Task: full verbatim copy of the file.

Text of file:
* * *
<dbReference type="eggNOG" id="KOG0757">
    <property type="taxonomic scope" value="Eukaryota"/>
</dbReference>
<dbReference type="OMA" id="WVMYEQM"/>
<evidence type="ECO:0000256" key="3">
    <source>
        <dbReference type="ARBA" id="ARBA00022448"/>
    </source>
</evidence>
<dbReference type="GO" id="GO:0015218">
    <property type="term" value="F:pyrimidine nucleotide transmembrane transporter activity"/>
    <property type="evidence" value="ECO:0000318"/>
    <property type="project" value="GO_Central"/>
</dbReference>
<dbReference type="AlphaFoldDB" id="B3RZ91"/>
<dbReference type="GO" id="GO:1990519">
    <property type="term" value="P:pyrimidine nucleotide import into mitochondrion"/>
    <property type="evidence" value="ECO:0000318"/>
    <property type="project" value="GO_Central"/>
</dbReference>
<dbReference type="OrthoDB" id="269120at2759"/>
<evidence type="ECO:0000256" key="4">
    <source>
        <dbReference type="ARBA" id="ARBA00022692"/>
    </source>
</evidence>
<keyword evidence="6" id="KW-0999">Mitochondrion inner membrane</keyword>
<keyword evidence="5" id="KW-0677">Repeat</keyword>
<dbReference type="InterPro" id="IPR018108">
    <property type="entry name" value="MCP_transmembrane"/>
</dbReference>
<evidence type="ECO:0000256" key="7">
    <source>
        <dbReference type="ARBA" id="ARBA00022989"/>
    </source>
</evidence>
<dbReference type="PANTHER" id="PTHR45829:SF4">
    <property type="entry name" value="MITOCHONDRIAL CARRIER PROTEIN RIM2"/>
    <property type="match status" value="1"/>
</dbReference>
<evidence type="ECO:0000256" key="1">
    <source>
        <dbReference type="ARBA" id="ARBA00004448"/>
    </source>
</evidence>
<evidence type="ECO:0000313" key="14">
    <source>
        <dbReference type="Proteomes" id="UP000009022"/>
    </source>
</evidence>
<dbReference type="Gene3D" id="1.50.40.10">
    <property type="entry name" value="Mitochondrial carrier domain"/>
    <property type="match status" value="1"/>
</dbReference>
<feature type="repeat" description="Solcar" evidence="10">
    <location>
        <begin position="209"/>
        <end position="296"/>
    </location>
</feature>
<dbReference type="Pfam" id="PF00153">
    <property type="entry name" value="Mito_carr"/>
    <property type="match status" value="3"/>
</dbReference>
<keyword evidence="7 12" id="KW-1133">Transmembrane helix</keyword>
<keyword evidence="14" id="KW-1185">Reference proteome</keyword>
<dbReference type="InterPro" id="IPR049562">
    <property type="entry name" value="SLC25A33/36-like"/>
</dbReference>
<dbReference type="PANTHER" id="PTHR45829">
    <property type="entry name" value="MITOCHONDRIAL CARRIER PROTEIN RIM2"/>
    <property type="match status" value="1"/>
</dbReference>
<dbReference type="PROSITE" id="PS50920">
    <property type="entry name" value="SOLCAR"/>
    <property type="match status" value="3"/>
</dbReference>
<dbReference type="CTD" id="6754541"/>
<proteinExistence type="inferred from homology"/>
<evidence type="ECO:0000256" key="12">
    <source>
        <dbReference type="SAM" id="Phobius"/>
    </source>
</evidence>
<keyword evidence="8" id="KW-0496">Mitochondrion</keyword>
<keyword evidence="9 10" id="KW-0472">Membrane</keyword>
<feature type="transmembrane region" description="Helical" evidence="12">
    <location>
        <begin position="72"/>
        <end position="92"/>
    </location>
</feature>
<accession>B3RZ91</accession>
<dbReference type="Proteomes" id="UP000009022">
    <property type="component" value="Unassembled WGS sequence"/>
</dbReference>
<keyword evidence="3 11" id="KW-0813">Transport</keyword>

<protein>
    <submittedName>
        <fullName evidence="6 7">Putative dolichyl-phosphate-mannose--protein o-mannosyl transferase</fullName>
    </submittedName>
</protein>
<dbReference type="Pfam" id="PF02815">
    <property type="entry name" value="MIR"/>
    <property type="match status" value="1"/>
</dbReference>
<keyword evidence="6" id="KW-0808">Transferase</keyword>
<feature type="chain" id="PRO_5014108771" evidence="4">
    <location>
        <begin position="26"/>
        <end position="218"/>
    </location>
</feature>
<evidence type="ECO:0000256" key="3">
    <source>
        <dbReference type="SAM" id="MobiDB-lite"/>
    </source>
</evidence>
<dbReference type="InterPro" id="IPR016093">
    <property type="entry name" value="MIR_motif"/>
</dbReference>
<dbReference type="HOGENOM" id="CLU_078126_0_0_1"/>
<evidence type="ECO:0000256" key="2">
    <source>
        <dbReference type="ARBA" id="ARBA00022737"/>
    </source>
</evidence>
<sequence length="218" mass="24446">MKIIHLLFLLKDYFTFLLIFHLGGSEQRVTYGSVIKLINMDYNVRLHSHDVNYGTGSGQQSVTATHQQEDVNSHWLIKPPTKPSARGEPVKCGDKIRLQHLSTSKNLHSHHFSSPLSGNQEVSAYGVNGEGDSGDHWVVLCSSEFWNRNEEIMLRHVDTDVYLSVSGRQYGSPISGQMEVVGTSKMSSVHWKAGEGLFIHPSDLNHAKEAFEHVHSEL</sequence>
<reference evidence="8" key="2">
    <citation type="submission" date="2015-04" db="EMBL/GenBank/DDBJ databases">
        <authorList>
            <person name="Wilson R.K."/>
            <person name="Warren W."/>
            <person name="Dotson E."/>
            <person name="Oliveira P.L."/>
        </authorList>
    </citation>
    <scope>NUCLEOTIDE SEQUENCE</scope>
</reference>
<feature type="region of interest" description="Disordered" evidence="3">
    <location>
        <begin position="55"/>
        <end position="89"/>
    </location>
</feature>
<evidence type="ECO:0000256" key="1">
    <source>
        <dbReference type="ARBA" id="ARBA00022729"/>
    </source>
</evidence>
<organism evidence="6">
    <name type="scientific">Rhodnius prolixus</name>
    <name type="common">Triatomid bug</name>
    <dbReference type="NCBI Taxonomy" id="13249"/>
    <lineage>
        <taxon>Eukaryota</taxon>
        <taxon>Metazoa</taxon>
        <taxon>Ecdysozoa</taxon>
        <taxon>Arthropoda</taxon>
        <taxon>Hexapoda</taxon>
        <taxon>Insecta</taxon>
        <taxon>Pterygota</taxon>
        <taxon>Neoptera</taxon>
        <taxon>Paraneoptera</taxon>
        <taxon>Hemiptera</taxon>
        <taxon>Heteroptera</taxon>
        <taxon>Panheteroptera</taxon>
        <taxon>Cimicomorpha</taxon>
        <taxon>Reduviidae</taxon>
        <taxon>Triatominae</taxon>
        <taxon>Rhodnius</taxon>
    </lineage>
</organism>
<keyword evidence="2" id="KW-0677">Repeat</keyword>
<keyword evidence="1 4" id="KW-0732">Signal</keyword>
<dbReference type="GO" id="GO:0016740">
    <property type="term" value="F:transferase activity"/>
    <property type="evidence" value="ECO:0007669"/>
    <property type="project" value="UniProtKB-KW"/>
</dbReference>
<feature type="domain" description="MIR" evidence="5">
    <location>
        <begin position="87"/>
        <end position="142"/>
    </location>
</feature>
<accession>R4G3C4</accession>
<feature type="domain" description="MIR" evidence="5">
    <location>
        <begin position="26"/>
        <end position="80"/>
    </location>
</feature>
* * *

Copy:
<dbReference type="eggNOG" id="KOG0757">
    <property type="taxonomic scope" value="Eukaryota"/>
</dbReference>
<dbReference type="OMA" id="WVMYEQM"/>
<evidence type="ECO:0000256" key="3">
    <source>
        <dbReference type="ARBA" id="ARBA00022448"/>
    </source>
</evidence>
<dbReference type="GO" id="GO:0015218">
    <property type="term" value="F:pyrimidine nucleotide transmembrane transporter activity"/>
    <property type="evidence" value="ECO:0000318"/>
    <property type="project" value="GO_Central"/>
</dbReference>
<dbReference type="AlphaFoldDB" id="B3RZ91"/>
<dbReference type="GO" id="GO:1990519">
    <property type="term" value="P:pyrimidine nucleotide import into mitochondrion"/>
    <property type="evidence" value="ECO:0000318"/>
    <property type="project" value="GO_Central"/>
</dbReference>
<dbReference type="OrthoDB" id="269120at2759"/>
<evidence type="ECO:0000256" key="4">
    <source>
        <dbReference type="ARBA" id="ARBA00022692"/>
    </source>
</evidence>
<keyword evidence="6" id="KW-0999">Mitochondrion inner membrane</keyword>
<keyword evidence="5" id="KW-0677">Repeat</keyword>
<dbReference type="InterPro" id="IPR018108">
    <property type="entry name" value="MCP_transmembrane"/>
</dbReference>
<evidence type="ECO:0000256" key="7">
    <source>
        <dbReference type="ARBA" id="ARBA00022989"/>
    </source>
</evidence>
<dbReference type="PANTHER" id="PTHR45829:SF4">
    <property type="entry name" value="MITOCHONDRIAL CARRIER PROTEIN RIM2"/>
    <property type="match status" value="1"/>
</dbReference>
<evidence type="ECO:0000256" key="1">
    <source>
        <dbReference type="ARBA" id="ARBA00004448"/>
    </source>
</evidence>
<evidence type="ECO:0000313" key="14">
    <source>
        <dbReference type="Proteomes" id="UP000009022"/>
    </source>
</evidence>
<dbReference type="Gene3D" id="1.50.40.10">
    <property type="entry name" value="Mitochondrial carrier domain"/>
    <property type="match status" value="1"/>
</dbReference>
<feature type="repeat" description="Solcar" evidence="10">
    <location>
        <begin position="209"/>
        <end position="296"/>
    </location>
</feature>
<dbReference type="Pfam" id="PF00153">
    <property type="entry name" value="Mito_carr"/>
    <property type="match status" value="3"/>
</dbReference>
<keyword evidence="7 12" id="KW-1133">Transmembrane helix</keyword>
<keyword evidence="14" id="KW-1185">Reference proteome</keyword>
<dbReference type="InterPro" id="IPR049562">
    <property type="entry name" value="SLC25A33/36-like"/>
</dbReference>
<dbReference type="PANTHER" id="PTHR45829">
    <property type="entry name" value="MITOCHONDRIAL CARRIER PROTEIN RIM2"/>
    <property type="match status" value="1"/>
</dbReference>
<dbReference type="PROSITE" id="PS50920">
    <property type="entry name" value="SOLCAR"/>
    <property type="match status" value="3"/>
</dbReference>
<dbReference type="CTD" id="6754541"/>
<proteinExistence type="inferred from homology"/>
<evidence type="ECO:0000256" key="12">
    <source>
        <dbReference type="SAM" id="Phobius"/>
    </source>
</evidence>
<keyword evidence="8" id="KW-0496">Mitochondrion</keyword>
<keyword evidence="9 10" id="KW-0472">Membrane</keyword>
<feature type="transmembrane region" description="Helical" evidence="12">
    <location>
        <begin position="72"/>
        <end position="92"/>
    </location>
</feature>
<accession>B3RZ91</accession>
<dbReference type="Proteomes" id="UP000009022">
    <property type="component" value="Unassembled WGS sequence"/>
</dbReference>
<keyword evidence="3 11" id="KW-0813">Transport</keyword>

<protein>
    <submittedName>
        <fullName evidence="6 7">Putative dolichyl-phosphate-mannose--protein o-mannosyl transferase</fullName>
    </submittedName>
</protein>
<dbReference type="Pfam" id="PF02815">
    <property type="entry name" value="MIR"/>
    <property type="match status" value="1"/>
</dbReference>
<keyword evidence="6" id="KW-0808">Transferase</keyword>
<feature type="chain" id="PRO_5014108771" evidence="4">
    <location>
        <begin position="26"/>
        <end position="218"/>
    </location>
</feature>
<evidence type="ECO:0000256" key="3">
    <source>
        <dbReference type="SAM" id="MobiDB-lite"/>
    </source>
</evidence>
<dbReference type="InterPro" id="IPR016093">
    <property type="entry name" value="MIR_motif"/>
</dbReference>
<dbReference type="HOGENOM" id="CLU_078126_0_0_1"/>
<evidence type="ECO:0000256" key="2">
    <source>
        <dbReference type="ARBA" id="ARBA00022737"/>
    </source>
</evidence>
<sequence length="218" mass="24446">MKIIHLLFLLKDYFTFLLIFHLGGSEQRVTYGSVIKLINMDYNVRLHSHDVNYGTGSGQQSVTATHQQEDVNSHWLIKPPTKPSARGEPVKCGDKIRLQHLSTSKNLHSHHFSSPLSGNQEVSAYGVNGEGDSGDHWVVLCSSEFWNRNEEIMLRHVDTDVYLSVSGRQYGSPISGQMEVVGTSKMSSVHWKAGEGLFIHPSDLNHAKEAFEHVHSEL</sequence>
<reference evidence="8" key="2">
    <citation type="submission" date="2015-04" db="EMBL/GenBank/DDBJ databases">
        <authorList>
            <person name="Wilson R.K."/>
            <person name="Warren W."/>
            <person name="Dotson E."/>
            <person name="Oliveira P.L."/>
        </authorList>
    </citation>
    <scope>NUCLEOTIDE SEQUENCE</scope>
</reference>
<feature type="region of interest" description="Disordered" evidence="3">
    <location>
        <begin position="55"/>
        <end position="89"/>
    </location>
</feature>
<evidence type="ECO:0000256" key="1">
    <source>
        <dbReference type="ARBA" id="ARBA00022729"/>
    </source>
</evidence>
<organism evidence="6">
    <name type="scientific">Rhodnius prolixus</name>
    <name type="common">Triatomid bug</name>
    <dbReference type="NCBI Taxonomy" id="13249"/>
    <lineage>
        <taxon>Eukaryota</taxon>
        <taxon>Metazoa</taxon>
        <taxon>Ecdysozoa</taxon>
        <taxon>Arthropoda</taxon>
        <taxon>Hexapoda</taxon>
        <taxon>Insecta</taxon>
        <taxon>Pterygota</taxon>
        <taxon>Neoptera</taxon>
        <taxon>Paraneoptera</taxon>
        <taxon>Hemiptera</taxon>
        <taxon>Heteroptera</taxon>
        <taxon>Panheteroptera</taxon>
        <taxon>Cimicomorpha</taxon>
        <taxon>Reduviidae</taxon>
        <taxon>Triatominae</taxon>
        <taxon>Rhodnius</taxon>
    </lineage>
</organism>
<keyword evidence="2" id="KW-0677">Repeat</keyword>
<keyword evidence="1 4" id="KW-0732">Signal</keyword>
<dbReference type="GO" id="GO:0016740">
    <property type="term" value="F:transferase activity"/>
    <property type="evidence" value="ECO:0007669"/>
    <property type="project" value="UniProtKB-KW"/>
</dbReference>
<feature type="domain" description="MIR" evidence="5">
    <location>
        <begin position="87"/>
        <end position="142"/>
    </location>
</feature>
<accession>R4G3C4</accession>
<feature type="domain" description="MIR" evidence="5">
    <location>
        <begin position="26"/>
        <end position="80"/>
    </location>
</feature>